Tuesday, March 13, 2012
Chris Barber's Blues Legacy Lost and Found
Volume 1 opens with Barber introducing Sister Rosetta Tharpe, the legendary gospel singer and guitarist. When she arrived in England with her arrangements from her days with Lucky Millender’s Big Band, Barber and his combo was flustered, but were able to back her on a variety of her classic sacred repertoire including Every Time I Feel the Spirit, Didn’t It Rain, Up Above My Head I Hear Music In The Air, and Old Time Religion, with the backing provided by barber and his band matching the exuberance of her performance if the overall sound of the performances occasionally sounds messy and chaotic. This Train, is performed solo with some fine guitar featured and her effectively dramatic vocal. Vocalist Ottilie Patterson joins her for one of two renditions of Old Time Religion, and When the Saints Go Marching In. The rest of this volume is devoted to performances by Sonny Terry and Brownie McGhee who mostly perform without a band and are in typical form for the two opening with Midnight Special, Climbin’ on Top of the Hill (a reworking of Sitting on Top of the World), the remarkable harmonica feature Fox Chase, How Long How Long Blues, another harp solo Callin’ Mama Blues, and Betty and Dupree. While the repertoire will be familiar, these concert performances are strong ones. Also included is an joyous duo version of When the Saints Go Marching In, followed by Little Light of Mine, on which Barber and band and accompaniment although playing somewhat more restrained here. Chris Barber and Band close with another gospel number with Ottilie Patterson taking the front stage.
Volume 2 opens with Chris Barber’s contemporary recollections of the 1958 recordings by Brownie McGhee & Sonny Terry that open this volume. There is a nice duo of Poor Man Blues, while Ottilie Patterson takes lead on the vocal backed by Barber and the duo on When Things Go Wrong, and How Long Blues. Barber provides another spoken introduction to the performances by Muddy Waters with Otis Spann presented here, which he noted was an amazing experience. Muddy and Spann were terrific and Barber’s band does a credible job in support although the drummer on several tracks is a bit stiff and tad heavy handed. Repertoire played included Hootchie Kootchie Man, Blow Wind Blow, Baby Please Don’t Go, Long Distance Call, I Can’t Be Satisfied,Blues Before Sunrise (an interesting to hear Muddy refer to this as originally made by a friend of his before he died), and Walking Through the Park. Muddy goes solo on ‘Rolling Stone,’ and revisits ‘Feel Like Going Home.’ Spann is exceptional while Barber and the band try to be unobtrusive in supporting Muddy, who certainly sounds fine here. Perhaps not indispensable, these tracks are a nice addition to Muddy’s discography in any event Next up are fine three tracks by Champion Jack Dupree including a nice Christmas blues, a humorous lament about his mother-in-law, and his own very distinctive rendition of Tampa Red’s When Things Go Wrong. The disc closes with a 1962 performance by the great Louis Jordan with whom Barber’s traditional jazz band provides nice support for a nice duet between the saxophonist-vocalist Jordan and Ottilie Patterson on T’aint Nobody’s Business. There is a nice mix of performers and some genuinely good performances on this volume.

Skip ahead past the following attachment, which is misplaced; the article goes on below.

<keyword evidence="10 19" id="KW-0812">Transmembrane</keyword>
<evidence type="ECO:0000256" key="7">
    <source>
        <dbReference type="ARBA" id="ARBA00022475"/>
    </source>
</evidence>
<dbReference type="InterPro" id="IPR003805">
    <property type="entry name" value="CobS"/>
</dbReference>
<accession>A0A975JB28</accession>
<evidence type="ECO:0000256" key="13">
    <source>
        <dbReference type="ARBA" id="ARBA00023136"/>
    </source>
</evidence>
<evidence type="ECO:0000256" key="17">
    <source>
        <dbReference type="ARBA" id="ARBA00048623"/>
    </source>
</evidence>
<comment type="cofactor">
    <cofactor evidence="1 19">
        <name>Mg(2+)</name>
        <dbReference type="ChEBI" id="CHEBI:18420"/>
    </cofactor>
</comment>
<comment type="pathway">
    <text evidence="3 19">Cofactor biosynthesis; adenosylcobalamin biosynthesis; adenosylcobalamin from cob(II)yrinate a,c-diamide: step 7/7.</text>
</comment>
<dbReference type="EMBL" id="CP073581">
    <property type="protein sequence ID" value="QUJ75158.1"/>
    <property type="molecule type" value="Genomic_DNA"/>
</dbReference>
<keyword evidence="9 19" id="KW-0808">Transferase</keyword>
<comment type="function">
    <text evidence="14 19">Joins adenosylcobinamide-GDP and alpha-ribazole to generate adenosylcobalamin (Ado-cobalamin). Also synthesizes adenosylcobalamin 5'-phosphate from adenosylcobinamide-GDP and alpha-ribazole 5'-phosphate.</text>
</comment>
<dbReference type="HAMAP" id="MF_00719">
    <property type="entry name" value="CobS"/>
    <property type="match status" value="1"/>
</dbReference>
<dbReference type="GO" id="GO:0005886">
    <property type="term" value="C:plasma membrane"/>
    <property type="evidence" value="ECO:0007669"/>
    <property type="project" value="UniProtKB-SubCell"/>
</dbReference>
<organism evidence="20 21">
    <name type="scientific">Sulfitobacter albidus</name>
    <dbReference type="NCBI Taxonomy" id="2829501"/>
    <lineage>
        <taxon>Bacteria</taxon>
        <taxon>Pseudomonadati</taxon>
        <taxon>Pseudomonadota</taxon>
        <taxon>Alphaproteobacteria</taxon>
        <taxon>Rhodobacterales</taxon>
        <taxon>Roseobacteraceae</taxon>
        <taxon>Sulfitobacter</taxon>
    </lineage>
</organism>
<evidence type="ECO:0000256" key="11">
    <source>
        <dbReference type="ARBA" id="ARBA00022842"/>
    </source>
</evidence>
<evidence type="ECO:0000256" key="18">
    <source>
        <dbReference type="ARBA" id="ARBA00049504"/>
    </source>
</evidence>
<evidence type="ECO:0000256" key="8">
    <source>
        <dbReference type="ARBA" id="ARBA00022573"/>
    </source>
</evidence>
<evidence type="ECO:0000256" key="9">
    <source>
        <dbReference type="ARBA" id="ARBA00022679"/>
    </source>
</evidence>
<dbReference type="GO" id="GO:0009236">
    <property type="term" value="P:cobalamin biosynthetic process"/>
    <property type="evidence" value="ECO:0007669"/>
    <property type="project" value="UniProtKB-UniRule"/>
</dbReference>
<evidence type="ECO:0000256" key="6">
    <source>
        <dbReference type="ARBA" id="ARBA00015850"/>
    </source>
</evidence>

Sonny Boy Williamson opens the final volume, Volume 3, with some performances from 1964. Barber mentions the great shows presented by Lippman and Rau which led to his performance that opens with United Blues/ Help Me as the band plays the melody before Williamson enters with his harp and launches into the song. Then Barber recalls some of the performances of him including some jazz songs like ‘C-Jam Blues,’ as well as staples of his repertoire as So Sad to Be Lonesome, his reworking of Robert Lockwood’s Take a Little Walk With Me, Bye Bye Bird, Your Funeral, My Trial, and Pontiac Blues. Like Brownie and Sonny, he closes his set with some gospel songs, Saints, and This Little Light of Mine, with Ottilie Patterson sharing the vocal.’ The music does get a bit chaotic but still remains fun with the joyful sound and Sonny Boy’s harp blends well with the trad jazz backing. Jimmy Witherspoon came over in 1964 and played at a festival Barber helped organize, and Spoon sounds terrific on his first trio of tunes, although the backing remains a bit rough on Times Getting Tougher Than Tough, and Roll ‘Em Pete. The backing behind Howlin’ Wolf with Hubert Sumlin seems a bit tighter as Wolf howls through Howlin’ For My Darling, Dust My Broom, and May I have a Talk With You. Sumlin sounds really good if a bit underamplified while Wolf’s vocals are ferocious, and the backing band almost sounds like a urban blues band as opposed to a Dixieland group. Jimmy Witherspoon has five more vocals to close this set, and the backing is a bit more together here as he reprised Everyday I Have the Blues, and When I’ve Been Drinkin’.
There are some very good performances on all three volumes although I give the nod to those on the latter two volumes. One would be hard-pressed to call any of these essential but fans of Muddy, Sonny Boy, Wolf and Spoon will especially find performances that may merit their consideration.
I recently received a double CD in commemoration of Chris Barber’s 80th Birthday which I hope to write-up shortly. I noticed that I had never posted this review of three blues-related CDs by this important English musician and music evangelist. This review originally appeared in the July 2008 Jazz & Blues Report (Issue 306). I likely received my review copy from a publicist.